Do you need a personal brand?
“When’s the last time you’ve Googled your name?” This is a question I often ask college students who want to know why I work in personal branding. Common questions I get are: What’s the point? Isn’t that just for celebrities and public figures? How can personal branding benefit me, no one else in my career is focused on building one?
It used to be that only celebrities need to focus on this, but now we all need to be our own publicists because we all create content about our lives on a daily basis. The cool part is that we have complete control over the narratives that we create. But with that complete control comes the responsibility to understand the longterm consequences of our digital content creation.
As I’ve had conversations about this new social landscape, I still meet resistance and hesitation by some people on getting started. So now I have a new reason as to why it’s important to start your personal branding strategy now: your children will google you in the future.
What if they could learn alongside you?
One of the many benefits of personal branding is that you get to create the narrative of your life, one that you want to be known for. However, the majority of our social interactions and publishing online is usually unconscious. Each post we publish and interact with is archived, helping us grow our digital presence over time. Whether it is through written, visual, audio or a combination of all three—we can strategically create content that showcases the lessons we are learning over time.
With this in mind, we can use our daily lives as a resource for our future offspring, providing them with essential lessons within the context of who we are. At the same time, there is an added benefit because in any event they don’t necessarily want to grasp a lesson you give them at the time that you mention it, it will still be available online for years to come. If you believe that they won’t research anything about your life in the future, just audit how you interact with people you’ve recently met. You find them on the social media accounts they have and research their past posts to see what they are about. Your kids will have the ability to do the same thing and whether or not they take action in researching your past—you want to be prepared.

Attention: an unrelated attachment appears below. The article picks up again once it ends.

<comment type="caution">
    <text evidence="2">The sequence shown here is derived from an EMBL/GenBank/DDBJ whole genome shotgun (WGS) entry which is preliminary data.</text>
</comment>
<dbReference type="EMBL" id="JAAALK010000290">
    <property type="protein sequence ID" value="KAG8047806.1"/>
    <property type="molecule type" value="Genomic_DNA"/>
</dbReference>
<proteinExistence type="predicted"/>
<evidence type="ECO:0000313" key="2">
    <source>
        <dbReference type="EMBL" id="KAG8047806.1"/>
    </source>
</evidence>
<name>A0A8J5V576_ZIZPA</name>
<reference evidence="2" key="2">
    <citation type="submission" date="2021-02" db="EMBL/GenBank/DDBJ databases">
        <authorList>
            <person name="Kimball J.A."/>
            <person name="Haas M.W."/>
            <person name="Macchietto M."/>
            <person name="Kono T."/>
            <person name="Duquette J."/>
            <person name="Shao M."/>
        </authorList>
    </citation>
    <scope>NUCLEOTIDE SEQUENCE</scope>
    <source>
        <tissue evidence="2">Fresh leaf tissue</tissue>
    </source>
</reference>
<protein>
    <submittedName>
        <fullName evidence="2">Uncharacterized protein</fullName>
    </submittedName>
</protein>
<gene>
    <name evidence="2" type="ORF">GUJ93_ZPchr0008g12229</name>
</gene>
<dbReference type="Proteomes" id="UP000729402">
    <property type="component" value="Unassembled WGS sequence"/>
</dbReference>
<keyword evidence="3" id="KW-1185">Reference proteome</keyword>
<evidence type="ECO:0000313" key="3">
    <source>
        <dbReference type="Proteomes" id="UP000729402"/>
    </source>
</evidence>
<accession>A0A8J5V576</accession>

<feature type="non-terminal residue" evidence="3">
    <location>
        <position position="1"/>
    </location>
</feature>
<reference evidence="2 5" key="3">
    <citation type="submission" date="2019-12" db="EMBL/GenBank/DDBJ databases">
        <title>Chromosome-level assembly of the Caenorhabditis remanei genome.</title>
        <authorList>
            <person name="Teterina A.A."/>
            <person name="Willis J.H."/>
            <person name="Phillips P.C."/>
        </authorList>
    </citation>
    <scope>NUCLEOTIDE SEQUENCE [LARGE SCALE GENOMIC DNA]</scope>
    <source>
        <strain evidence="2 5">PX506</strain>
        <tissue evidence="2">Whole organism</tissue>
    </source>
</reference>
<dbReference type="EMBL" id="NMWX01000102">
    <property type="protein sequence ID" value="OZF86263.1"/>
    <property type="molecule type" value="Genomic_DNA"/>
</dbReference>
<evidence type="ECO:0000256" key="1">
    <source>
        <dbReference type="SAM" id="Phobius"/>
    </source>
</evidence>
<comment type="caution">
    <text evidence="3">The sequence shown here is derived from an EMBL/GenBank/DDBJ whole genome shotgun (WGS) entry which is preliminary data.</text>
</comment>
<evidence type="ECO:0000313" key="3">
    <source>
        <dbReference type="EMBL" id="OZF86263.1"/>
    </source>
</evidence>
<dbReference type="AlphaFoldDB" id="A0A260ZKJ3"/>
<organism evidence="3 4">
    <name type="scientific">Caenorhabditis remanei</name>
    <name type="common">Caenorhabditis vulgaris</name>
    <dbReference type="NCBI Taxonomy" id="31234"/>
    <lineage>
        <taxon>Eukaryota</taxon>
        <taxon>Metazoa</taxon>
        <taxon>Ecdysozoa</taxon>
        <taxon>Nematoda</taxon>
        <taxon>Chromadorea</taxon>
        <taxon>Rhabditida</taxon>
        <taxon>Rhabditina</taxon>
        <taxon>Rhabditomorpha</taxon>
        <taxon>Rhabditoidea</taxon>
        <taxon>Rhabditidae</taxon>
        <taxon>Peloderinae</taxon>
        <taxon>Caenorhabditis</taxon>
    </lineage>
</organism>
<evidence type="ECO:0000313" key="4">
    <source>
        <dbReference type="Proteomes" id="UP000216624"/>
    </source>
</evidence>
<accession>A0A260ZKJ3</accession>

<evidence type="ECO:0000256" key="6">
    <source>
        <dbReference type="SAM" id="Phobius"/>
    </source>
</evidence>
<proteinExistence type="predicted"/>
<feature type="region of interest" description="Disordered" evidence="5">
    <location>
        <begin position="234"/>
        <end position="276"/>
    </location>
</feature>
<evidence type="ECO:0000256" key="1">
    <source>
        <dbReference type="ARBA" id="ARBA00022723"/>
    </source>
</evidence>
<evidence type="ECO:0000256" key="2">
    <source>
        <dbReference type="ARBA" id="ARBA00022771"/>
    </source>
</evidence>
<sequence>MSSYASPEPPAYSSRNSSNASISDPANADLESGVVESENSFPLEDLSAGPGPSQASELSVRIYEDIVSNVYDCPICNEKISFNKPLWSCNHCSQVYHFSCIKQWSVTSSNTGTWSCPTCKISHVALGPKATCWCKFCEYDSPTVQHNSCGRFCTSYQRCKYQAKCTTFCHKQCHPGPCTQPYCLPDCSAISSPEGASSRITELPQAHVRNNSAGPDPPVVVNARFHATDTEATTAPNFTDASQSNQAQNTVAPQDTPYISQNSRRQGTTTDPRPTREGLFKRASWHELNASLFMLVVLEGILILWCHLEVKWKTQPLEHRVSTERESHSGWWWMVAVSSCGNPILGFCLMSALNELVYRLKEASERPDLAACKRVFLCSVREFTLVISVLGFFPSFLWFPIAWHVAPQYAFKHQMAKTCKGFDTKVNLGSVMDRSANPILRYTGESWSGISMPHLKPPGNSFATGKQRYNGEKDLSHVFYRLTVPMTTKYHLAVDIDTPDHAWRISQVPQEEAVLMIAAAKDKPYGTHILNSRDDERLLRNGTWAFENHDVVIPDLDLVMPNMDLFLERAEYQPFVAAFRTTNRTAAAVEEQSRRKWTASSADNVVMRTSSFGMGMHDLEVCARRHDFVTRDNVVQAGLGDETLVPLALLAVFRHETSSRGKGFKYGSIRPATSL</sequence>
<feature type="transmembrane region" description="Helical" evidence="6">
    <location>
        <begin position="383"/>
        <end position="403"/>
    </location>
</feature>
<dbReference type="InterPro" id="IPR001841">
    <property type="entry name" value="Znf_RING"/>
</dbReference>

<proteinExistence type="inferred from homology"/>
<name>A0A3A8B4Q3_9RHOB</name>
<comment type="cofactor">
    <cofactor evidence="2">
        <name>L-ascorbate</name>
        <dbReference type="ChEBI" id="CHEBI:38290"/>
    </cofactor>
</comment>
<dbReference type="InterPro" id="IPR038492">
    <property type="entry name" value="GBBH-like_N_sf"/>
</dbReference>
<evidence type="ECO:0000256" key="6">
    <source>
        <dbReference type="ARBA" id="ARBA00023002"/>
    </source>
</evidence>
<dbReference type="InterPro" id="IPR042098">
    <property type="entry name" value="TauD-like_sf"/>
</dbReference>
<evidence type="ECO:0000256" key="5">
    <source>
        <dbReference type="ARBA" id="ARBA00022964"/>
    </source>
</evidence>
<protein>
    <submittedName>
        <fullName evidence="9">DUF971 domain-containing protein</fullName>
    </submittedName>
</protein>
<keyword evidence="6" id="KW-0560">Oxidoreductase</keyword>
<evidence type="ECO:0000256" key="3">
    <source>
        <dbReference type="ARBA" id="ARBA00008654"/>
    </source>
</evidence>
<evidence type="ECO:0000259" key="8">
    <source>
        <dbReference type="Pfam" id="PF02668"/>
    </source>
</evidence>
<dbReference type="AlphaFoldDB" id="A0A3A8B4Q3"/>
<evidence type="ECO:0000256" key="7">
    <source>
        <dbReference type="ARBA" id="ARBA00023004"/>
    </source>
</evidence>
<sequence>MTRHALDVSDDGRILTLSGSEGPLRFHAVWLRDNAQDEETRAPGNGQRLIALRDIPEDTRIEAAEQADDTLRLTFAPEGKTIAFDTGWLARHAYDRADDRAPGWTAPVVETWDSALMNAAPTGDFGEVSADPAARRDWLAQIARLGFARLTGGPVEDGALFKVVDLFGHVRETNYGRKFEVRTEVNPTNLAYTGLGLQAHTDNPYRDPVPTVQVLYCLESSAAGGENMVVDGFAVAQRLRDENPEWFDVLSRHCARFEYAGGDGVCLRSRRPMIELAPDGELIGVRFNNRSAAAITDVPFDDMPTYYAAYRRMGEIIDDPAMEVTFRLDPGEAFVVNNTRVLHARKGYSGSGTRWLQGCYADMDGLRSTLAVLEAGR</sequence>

Your content tells a story, here’s how to start
The content you create today will also be a part of your legacy. Once you pass on, the digital presence you cultivated over the years will be used as a resource for your kids and grandkids to help remember who you were. You can use this to your advantage. Technology (especially social media) exposes the world to the core of who we are as individuals. This fact will inevitably make all of us (or at least those who are conscious of the fact that our lives are being documented) into better people. That simple realization can help us as a platform for creating content we can share with our progeny. This can be a foundation for your approach to personal branding and content creation.
The easiest way to begin creating content is by asking yourself: “What questions do I currently have?” After asking yourself this, do some research online or ask people you know who are knowledgeable in the targeted subject matter for their answers. If you find the answers you seek, you can use that as content. If you don’t, you can create your own answer and publish it yourself.
You can also document what is going in your life on a frequent basis, as mentioned above. What may be boring or insignificant to you may be extremely valuable for your viewers so, don’t worry about being boring or seeking perfection with your content. You’re not the judge of your content, your audience is. And if you believe you don’t have an audience yet, then imagine that your future kids are that audience.
You can provide an example of how your kids should begin personal branding
Kids today are using cell phones as early as 10 years old. With that fact in mind, it is more than likely that your kids (or future kids) will be using technology and social media at an early age too. How will you prepare them for their digital lives? If you begin creating a personal brand now, the habits and best practices you discover can then be passed down to them.
The best way to learn anything is through imitation and if your kids and grandkids have a good role model helping them understand the benefits of strategic storytelling online (and all the other life-lessons you’re providing through your content), it could give them a head start in their ability to create the careers and lives they want.
These are just some personal musing to think about if you’ve ever wondered if personal branding and content creation is right for you.
I’d love to get your thoughts on this. How is this new ability to document our lives affected you? Do you feel like there are other reasons to start personal branding that aren’t mentioned here? Comment below and let’s chat!
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